India vs England: James Anderson equals Glenn Mcgrath, becomes highest wicket-taking pacer in Tests
James Anderson scalped two wickets during India’s second innings at the Oval on Monday and that helped him take the top spot in the illustrious list along with Glenn McgrathUpdated: Sep 11, 2018 09:11 IST
James Anderson matched the record of the most successful Test fast bowler of all time at the Oval on Monday after England’s master of swing tied Australian Glenn McGrath’s tally of 563 wickets in the fifth and final Test against India.
Anderson, 36, trapped Shikhar Dhawan and Cheteshwar Pujara in one over to draw level with McGrath, leaving India facing defeat that would give England the series 4-1.
England’s leading wicket-taker, playing in his 143rd Test, has seen the record as a major target at the start of the five-match series.
McGrath, a vital member of Australia’s all-conquering sides from 1993 to 2007, had achieved his haul in 124 Tests. Anderson came into this series with concerns over his right shoulder, but has bowled beautifully and is the leading wickettaker for the series.
Anderson trapped Dhawan and Pujara plumb, beating them with pitched-up deliveries after England declared their innings to push for victory. It was reward for another tireless soldier of English cricket.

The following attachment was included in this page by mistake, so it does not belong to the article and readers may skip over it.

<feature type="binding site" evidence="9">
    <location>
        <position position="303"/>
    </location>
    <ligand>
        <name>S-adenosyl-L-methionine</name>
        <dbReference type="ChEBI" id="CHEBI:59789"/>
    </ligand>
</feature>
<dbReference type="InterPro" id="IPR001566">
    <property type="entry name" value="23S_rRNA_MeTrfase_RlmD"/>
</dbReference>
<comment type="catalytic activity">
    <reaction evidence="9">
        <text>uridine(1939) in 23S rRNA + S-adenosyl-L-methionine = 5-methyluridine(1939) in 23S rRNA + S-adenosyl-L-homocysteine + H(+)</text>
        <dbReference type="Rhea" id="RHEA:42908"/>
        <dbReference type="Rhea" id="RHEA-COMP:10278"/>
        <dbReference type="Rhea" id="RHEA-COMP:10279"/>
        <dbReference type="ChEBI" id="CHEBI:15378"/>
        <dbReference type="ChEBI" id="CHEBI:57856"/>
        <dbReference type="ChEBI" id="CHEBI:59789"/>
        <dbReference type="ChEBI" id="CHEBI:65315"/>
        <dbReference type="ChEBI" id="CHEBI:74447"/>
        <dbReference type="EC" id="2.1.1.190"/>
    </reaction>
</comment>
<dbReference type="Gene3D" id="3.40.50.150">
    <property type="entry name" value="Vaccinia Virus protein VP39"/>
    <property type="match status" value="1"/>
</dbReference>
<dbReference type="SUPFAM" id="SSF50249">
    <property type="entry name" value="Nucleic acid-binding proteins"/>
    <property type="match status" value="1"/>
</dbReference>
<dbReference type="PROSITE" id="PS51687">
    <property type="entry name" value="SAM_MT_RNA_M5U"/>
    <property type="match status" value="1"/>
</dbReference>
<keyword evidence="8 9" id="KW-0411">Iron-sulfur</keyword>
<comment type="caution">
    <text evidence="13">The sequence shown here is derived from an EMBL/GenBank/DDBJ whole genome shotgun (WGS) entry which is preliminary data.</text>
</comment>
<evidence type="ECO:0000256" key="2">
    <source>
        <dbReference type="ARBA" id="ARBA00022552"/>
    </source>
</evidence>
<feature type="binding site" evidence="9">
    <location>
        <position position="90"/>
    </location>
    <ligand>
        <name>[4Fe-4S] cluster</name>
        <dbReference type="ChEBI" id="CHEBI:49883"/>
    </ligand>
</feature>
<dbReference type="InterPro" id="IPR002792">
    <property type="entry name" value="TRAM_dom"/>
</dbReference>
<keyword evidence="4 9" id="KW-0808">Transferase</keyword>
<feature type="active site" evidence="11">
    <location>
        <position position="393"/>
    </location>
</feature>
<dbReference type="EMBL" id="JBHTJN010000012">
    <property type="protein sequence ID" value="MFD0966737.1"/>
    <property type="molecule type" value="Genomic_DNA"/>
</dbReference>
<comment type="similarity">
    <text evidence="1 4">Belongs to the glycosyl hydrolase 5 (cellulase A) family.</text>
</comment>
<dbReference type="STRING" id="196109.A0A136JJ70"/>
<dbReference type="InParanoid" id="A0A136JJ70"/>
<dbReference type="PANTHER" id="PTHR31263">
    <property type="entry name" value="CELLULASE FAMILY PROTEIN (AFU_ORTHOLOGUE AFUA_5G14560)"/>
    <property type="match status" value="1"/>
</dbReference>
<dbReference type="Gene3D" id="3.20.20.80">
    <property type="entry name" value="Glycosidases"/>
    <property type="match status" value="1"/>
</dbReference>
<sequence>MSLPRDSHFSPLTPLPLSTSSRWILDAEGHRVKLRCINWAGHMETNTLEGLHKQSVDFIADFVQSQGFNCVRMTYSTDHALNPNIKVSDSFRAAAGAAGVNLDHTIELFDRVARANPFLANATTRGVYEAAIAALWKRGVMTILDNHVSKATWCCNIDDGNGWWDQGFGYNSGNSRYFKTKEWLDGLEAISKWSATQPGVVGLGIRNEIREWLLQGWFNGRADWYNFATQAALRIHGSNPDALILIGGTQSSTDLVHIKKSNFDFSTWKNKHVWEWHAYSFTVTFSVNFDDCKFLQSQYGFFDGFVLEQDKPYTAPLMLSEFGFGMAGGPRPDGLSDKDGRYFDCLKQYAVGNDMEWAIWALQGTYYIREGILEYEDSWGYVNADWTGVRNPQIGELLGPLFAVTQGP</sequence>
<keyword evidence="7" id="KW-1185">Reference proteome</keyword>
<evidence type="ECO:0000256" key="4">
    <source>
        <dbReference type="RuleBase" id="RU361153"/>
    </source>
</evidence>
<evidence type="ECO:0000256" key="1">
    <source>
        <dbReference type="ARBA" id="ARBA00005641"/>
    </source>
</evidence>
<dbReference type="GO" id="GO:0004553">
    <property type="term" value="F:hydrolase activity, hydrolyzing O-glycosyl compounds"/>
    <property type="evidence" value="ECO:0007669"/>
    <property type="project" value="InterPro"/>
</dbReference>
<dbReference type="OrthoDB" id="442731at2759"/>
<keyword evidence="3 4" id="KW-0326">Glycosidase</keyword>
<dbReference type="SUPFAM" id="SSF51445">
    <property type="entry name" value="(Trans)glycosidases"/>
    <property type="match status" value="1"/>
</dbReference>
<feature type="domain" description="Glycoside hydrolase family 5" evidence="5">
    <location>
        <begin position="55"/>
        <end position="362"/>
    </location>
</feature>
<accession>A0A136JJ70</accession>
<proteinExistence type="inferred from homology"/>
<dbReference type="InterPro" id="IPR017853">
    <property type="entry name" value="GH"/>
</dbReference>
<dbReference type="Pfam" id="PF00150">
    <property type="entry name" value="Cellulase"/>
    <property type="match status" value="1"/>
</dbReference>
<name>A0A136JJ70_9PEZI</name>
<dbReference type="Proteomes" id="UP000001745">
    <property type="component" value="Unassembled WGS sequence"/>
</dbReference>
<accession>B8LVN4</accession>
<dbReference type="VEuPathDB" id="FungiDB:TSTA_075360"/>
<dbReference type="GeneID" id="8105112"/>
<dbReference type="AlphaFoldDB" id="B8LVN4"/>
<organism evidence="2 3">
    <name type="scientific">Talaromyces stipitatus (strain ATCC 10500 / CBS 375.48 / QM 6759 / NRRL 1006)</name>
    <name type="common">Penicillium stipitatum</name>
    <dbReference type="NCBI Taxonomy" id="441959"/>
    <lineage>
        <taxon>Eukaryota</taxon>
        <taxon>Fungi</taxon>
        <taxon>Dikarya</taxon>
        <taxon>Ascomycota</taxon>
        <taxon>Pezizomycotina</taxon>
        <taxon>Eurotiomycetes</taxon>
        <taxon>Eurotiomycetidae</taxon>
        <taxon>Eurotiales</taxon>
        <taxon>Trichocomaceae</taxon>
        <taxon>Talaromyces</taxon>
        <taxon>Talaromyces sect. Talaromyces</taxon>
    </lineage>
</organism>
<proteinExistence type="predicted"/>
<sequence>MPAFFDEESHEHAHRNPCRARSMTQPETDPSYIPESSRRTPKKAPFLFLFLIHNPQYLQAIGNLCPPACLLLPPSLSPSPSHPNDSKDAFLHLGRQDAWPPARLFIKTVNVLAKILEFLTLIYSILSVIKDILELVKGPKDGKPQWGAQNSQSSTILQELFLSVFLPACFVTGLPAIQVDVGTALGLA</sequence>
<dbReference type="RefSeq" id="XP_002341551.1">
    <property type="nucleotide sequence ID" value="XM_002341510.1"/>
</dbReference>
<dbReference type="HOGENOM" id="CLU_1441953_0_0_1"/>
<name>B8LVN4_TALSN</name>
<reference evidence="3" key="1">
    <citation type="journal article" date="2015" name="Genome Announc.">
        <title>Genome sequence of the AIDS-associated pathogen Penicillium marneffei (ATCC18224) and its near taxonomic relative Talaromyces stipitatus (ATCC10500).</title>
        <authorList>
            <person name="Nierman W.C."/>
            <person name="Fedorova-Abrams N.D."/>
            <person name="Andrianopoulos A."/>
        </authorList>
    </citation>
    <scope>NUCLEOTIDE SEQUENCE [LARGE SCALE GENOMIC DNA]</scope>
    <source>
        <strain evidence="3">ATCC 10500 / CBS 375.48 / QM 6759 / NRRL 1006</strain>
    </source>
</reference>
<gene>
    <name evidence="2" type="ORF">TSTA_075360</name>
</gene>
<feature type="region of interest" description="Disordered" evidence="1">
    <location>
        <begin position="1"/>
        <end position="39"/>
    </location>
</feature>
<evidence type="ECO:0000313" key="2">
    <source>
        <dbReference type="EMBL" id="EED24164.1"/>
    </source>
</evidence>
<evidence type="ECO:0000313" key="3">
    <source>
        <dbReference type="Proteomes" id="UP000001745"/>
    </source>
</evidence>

The England team management had spoken about managing the workload of Anderson and Stuart Broad – their combined tally was 10 short of 1,000 ahead of the Oval Test. However, both have played on, bolstering the bowling and making amends for the brittle batting.
Achieving the landmark in The Oval Test would be doubly sweet for Anderson – with the final day to come -- after former skipper Alastair Cook struck a brilliant 147 in his final Test innings. Anderson has the most England caps after Cook (161).
McGrath recently hailed Anderson, predicting none would come close to Anderson’s record once he goes past him. Virat Kohli was Stuart Broad’s wicket No 433, but he is 32 and with Anderson to go on until the 2019 Ashes he will have lot of catching up to do.
Anderson, unlike his Aussie counterpart, has been underrated.
It could partially be due to his away record – 174 wickets in 54 Tests at an average of 34.15 with five five-wicket innings hauls and no 10-wicket match hauls. It reflects Anderson’s swing bowling, which however makes him almost unplayable in English conditions.
One comparison can be McGrath’s away record – of his 563 victims, 260 have come away from home from 55 matches, at an average of 21.35 with 18 five-wicket innings hauls and one 10-wicket haul. McGrath’s consistency with line and length has got him success all over.
Another perhaps cruel comparison would be McGrath’s record in England (14 Tests, 87 wickets @ 19.34, eight five-wicket innings hauls) and Anderson’s in Australia (18, 60, 35.43, one five-for). It also reflects the lack of swinging conditions in Australia, especially with the Kookaburra ball.
However, Anderson’s place as an all-time great is secure, for longevity and match-winning qualities. He is among the seniormost players, having made his debut in 2003 (Rangana Herath debut in 1999).
Muttiah Muralitharan (800) and Shane Warne (708) may be too far away but with Anderson looking to go on till the Ashes series, Anil Kumble’s 619 doesn’t look safe. That will help him break into the elite spinners’ club at the top.